District Court Cannot Grant Rule 12(b)(6) Motion Solely Because It Struck Plaintiff’s Brief Under Rule 11(a), Holds Seventh Circuit

In Marcure v. Lynn, No. 19-2978 (7th Cir. Mar. 25, 2021), the panel addresses two unresolved issues in the circuit, holding that (1) the striking of unsigned briefs is mandatory under Fed. R. Civ. P. 11(a), but (2) even if a motion to dismiss for failure to state a claim under Fed. R. Civ. P. 12(b)(6) is unopposed, the court may not simply grant it by default.

“Marcure, a pro se litigant, alleged § 1983 claims against several police officers, who filed a Rule 12(b)(6) motion to dismiss those claims. Marcure’s response to their motion lacked a signature in violation of Rule 11(a). Although the district court gave Marcure six days to remedy this deficiency, he never did. The court then struck his response and granted the officers’ motion on the sole basis that it was unopposed.” The plaintiff, now with appointed counsel, appealed. The Seventh Circuit vacates and remands.

Regarding the Rule 11(a) issue, the panel rejects the plaintiff’s argument that striking the brief was discretionary. Rule 11(a) provides that courts “must strike an unsigned paper unless the omission is promptly corrected after being called to the attorney’s or party’s attention.” The panel reads “must” as compulsory. “By its plain terms, Rule 11(a) is mandatory when triggered—‘must’ does not mean ‘may.’ The text indicate that courts have discretion only when the party corrects its omission promptly, not as a blanket rule.” (Because the panel decision arguably conflicted with language from an earlier panel decision, Kovilic Constr. Co., Inc. v. Missbrenner, 106 F.3d 768 (7th Cir. 1997), it was circulated to all active judges pursuant to Circuit Rule 40(e) and no judge voted to hear the case en banc.)

On the Rule 12(b)(6) issue, though, the panel holds that the district court erred by automatically granting the motion to dismiss by default because, by striking the plaintiff’s brief, the motion was effectively unopposed. “While the text does not discuss the burden of proof, every circuit court to address this issue—this Court included—has interpreted Rule 12(b)(6) as requiring the movant to show entitlement to dismissal.” The panel holds that the absence of an opposition brief alone does not excuse the movant from its burden of proof. In so holding, the panel joined the majority of circuits that have so held.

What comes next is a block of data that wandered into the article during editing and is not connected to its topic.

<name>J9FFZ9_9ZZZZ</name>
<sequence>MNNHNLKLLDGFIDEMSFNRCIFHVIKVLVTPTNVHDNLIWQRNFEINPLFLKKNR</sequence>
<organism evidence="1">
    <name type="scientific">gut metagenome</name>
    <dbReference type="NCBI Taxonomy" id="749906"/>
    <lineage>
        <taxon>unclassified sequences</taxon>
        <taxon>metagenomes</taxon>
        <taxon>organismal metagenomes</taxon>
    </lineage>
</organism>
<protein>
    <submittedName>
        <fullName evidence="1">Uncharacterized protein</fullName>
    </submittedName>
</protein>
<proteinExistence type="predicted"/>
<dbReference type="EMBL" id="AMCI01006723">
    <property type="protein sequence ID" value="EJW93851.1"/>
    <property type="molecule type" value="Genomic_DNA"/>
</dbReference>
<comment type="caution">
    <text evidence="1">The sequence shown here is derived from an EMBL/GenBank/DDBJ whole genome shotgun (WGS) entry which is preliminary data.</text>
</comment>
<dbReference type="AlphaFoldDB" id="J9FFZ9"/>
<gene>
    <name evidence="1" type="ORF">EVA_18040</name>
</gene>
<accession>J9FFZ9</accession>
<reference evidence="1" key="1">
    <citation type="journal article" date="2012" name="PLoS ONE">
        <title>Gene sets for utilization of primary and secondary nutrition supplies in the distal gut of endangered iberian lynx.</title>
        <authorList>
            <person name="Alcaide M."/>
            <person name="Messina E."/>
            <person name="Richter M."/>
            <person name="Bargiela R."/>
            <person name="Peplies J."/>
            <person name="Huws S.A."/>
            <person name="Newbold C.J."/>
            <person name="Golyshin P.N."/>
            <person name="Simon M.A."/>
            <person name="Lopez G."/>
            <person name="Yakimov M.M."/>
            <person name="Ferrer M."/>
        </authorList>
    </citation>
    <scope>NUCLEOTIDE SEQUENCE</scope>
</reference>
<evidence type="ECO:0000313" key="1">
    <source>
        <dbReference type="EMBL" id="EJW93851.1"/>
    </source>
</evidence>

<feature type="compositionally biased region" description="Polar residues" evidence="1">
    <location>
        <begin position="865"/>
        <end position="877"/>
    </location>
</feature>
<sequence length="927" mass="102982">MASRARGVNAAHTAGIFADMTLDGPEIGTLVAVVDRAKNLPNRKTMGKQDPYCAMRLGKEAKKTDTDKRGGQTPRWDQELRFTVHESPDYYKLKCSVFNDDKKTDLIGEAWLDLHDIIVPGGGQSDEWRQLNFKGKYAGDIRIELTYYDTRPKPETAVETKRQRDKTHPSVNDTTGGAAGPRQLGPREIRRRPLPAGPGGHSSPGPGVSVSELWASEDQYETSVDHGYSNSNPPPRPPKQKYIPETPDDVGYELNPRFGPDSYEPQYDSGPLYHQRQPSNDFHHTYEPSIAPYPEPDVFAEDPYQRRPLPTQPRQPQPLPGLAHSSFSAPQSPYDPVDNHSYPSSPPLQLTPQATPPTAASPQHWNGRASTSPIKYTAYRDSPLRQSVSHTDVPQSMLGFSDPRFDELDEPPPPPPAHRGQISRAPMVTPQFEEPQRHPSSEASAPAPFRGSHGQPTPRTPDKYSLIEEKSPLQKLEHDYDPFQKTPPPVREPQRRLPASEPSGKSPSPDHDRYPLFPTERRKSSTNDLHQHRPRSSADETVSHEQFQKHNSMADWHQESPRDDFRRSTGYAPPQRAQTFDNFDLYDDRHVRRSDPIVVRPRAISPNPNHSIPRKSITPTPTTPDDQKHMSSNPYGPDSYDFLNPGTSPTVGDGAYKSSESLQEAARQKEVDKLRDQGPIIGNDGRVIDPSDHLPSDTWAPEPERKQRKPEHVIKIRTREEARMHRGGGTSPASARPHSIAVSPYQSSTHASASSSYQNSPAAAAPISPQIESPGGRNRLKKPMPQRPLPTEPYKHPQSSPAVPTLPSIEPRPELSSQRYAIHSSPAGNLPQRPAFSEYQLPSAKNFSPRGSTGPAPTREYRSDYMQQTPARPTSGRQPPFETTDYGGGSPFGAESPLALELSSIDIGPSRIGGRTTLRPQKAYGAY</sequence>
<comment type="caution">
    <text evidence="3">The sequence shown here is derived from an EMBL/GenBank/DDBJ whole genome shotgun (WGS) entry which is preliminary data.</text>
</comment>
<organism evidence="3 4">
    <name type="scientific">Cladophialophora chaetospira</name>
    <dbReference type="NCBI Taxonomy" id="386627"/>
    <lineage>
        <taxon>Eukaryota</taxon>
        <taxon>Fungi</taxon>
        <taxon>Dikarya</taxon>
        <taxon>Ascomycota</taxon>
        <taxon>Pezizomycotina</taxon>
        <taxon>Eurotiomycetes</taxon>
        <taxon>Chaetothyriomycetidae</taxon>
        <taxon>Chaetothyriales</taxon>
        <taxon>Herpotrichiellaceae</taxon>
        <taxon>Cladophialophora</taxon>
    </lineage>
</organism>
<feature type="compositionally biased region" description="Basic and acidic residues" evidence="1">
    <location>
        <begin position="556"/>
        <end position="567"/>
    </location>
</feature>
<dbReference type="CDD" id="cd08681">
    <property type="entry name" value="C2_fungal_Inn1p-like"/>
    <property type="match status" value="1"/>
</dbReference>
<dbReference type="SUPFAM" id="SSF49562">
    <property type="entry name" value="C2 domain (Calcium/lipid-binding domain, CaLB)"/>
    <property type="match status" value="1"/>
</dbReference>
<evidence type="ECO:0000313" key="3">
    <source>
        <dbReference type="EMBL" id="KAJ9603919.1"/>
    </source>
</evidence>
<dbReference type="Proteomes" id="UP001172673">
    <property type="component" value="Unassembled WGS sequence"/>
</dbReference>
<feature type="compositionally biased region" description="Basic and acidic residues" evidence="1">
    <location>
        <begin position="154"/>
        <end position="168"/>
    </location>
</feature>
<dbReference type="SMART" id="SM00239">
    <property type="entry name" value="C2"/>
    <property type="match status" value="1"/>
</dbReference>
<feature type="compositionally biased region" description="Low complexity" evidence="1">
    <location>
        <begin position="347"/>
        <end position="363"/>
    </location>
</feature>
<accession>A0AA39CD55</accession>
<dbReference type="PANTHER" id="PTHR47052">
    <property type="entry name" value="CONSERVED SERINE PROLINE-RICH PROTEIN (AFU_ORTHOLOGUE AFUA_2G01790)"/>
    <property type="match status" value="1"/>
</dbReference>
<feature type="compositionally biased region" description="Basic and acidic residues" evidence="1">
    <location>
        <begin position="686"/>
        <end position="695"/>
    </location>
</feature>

The panel notes that there are occasions where the failure to file a response might evince the plaintiff’s intent to abandon the case or warrant the sanction of dismissal. But here, the district court made no finding whether the plaintiff forfeited their rights. Under such circumstances, six U.S. Courts of Appeals had already held that Rule 12(b)(6) motions may not automatically be granted solely because they are unopposed. Only the First Circuit had previously held that dismissal under such circumstances was permissible if local rules permitted it. But neither “the First Circuit nor the [defendants-appellees] officers square this logic with Rule 83(a)(1), which provides that local rules ‘must be consistent with’ the Federal Rules of Civil Procedure.” And because the burden of proof is with the movant under the rule, that burden may not be relieved merely be default.

The panel does not completely leave the district court without recourse where a plaintiff fails to oppose a motion, though. “Courts remain free to rule on Rule 12(b)(6) motions even absent a response by looking to the complaint itself to determine the sufficiency of the pleadings. They may also dismiss inactive cases for want of prosecution, if appropriate.”

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